Reading and Writing and the Occasional Recipe: Pomp and this circumstance

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Reading and Writing and the Occasional Recipe

Pomp and this circumstance

Friday, April 29, 2011

Reader, I watched it. Woke up at 5:30--15 minutes before my alarm was set for--and joined the untold numbers tuning in to The Wedding.

Yes, I know, I know: silly, especially for Americans (though at least we don’t have to foot the bill); irrelevant; anachronistic; ridiculous in the face of poverty, oppression, injustice, and misery of all kinds going on now; horrifying in the face of all the aforementioned that have gone on in the name of this monarchy throughout much of its history; how many times in history, from Anne Boleyn to the groom’s parents, this whole thing has gone so terribly wrong; and yet...

The sense of history; the pageantry; the mesmerizing choreographed perfection of the moment were irresistible. Fascinating, too, was the balance of public spectacle and private event. And all the interesting images:
--the historic markers on the Abbey walls
--the earnest faces of the choir boys
--the hats!
--how the queen makes conversation with everyone
--the eternal question--what could she be carrying in the purse
--the moment when QEII was the only person standing silent as Philip, the couple at the altar, and everyone else sang, “God Save the Queen”
--Prince Harry whose red hair and impish grin remind me of my Zach
--wondering what her father was thinking as he walked her down that interminable aisle
--the Archbishop of Canterbury (just writing that!) taking off his hat, putting it back on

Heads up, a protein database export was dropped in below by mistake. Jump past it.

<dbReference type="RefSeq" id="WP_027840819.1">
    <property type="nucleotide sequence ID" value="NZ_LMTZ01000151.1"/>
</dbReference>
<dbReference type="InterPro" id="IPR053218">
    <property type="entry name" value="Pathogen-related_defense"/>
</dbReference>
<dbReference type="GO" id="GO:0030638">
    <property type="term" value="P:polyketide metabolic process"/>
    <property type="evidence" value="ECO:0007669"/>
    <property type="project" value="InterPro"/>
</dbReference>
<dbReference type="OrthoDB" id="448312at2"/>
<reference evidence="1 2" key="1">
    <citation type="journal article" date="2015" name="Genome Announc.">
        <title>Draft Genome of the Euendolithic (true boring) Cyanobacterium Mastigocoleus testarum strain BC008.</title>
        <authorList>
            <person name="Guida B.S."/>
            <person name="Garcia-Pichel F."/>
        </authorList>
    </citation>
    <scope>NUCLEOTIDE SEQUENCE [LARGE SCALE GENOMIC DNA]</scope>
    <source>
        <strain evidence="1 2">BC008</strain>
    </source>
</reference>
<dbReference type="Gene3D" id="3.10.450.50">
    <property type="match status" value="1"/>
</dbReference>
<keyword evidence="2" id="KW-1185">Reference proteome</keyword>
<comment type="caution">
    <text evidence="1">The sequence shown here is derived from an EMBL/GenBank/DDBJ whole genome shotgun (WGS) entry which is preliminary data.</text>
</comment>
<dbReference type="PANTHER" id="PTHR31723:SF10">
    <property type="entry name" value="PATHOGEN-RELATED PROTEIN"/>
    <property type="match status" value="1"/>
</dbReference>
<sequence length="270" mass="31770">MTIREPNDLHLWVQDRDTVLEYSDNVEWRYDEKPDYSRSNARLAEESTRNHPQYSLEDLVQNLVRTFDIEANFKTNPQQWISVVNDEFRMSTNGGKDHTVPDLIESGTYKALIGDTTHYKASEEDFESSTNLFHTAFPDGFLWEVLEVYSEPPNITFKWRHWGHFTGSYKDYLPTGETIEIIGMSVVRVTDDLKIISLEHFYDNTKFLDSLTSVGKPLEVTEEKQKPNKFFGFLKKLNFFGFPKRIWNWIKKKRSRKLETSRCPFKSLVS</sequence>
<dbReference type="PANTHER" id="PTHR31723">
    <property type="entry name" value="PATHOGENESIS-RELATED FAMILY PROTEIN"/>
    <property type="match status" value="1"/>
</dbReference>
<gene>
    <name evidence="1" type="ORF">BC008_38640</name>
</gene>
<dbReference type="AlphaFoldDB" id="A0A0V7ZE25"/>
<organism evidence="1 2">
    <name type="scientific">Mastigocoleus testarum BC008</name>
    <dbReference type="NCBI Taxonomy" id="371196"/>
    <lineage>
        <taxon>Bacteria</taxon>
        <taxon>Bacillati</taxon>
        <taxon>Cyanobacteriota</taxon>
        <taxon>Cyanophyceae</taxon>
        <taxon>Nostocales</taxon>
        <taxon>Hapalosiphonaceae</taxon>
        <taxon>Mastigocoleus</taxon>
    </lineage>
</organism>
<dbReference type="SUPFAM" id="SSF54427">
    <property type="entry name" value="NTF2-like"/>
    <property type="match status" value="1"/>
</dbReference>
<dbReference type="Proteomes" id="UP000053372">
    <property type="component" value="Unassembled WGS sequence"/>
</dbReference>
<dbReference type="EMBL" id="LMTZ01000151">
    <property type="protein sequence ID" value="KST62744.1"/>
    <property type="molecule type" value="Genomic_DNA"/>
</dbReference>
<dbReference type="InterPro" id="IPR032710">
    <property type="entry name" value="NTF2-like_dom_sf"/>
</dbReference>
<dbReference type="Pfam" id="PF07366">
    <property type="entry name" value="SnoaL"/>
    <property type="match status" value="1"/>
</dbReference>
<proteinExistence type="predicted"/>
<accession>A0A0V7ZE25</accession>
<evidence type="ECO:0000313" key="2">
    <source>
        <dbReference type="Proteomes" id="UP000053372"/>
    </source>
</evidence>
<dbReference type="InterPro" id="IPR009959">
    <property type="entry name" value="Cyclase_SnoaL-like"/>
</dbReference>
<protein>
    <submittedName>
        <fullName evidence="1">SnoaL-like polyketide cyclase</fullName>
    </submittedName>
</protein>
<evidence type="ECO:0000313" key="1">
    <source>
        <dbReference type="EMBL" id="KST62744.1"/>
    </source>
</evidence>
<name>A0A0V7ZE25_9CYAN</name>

I am old enough to remember being ushered with my class into the elementary school auditorium to squint at Elizabeth's coronation on a tiny television screen and being told, “Children, you may never see this again in your lives.” Like Halley’s comet.

The young couple, attractive as they are, hardly need our good wishes. They have every humanly possible comfort and expectation of a good life. Still, who ever knows what awaits that may be out of human hands. And who knows if they will find a way to fill their years with satisfying endeavors. All that, particularly on this side of the ocean, feels beside the point. But, like those tiny feathered hats perched so fetchingly on the groomed heads, this event, too, was a fascinator!

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Blogger Mim said...

Hello, Ellen: I missed the wedding but imagine the groom's father silently muttering, "I'm bloody tired." After seeing Helen MIrren as Elizabeth II, I conflate the actual queen with Mirren playing the queen. I do love the goyishe hats.

April 30, 2011 at 12:39 PM  

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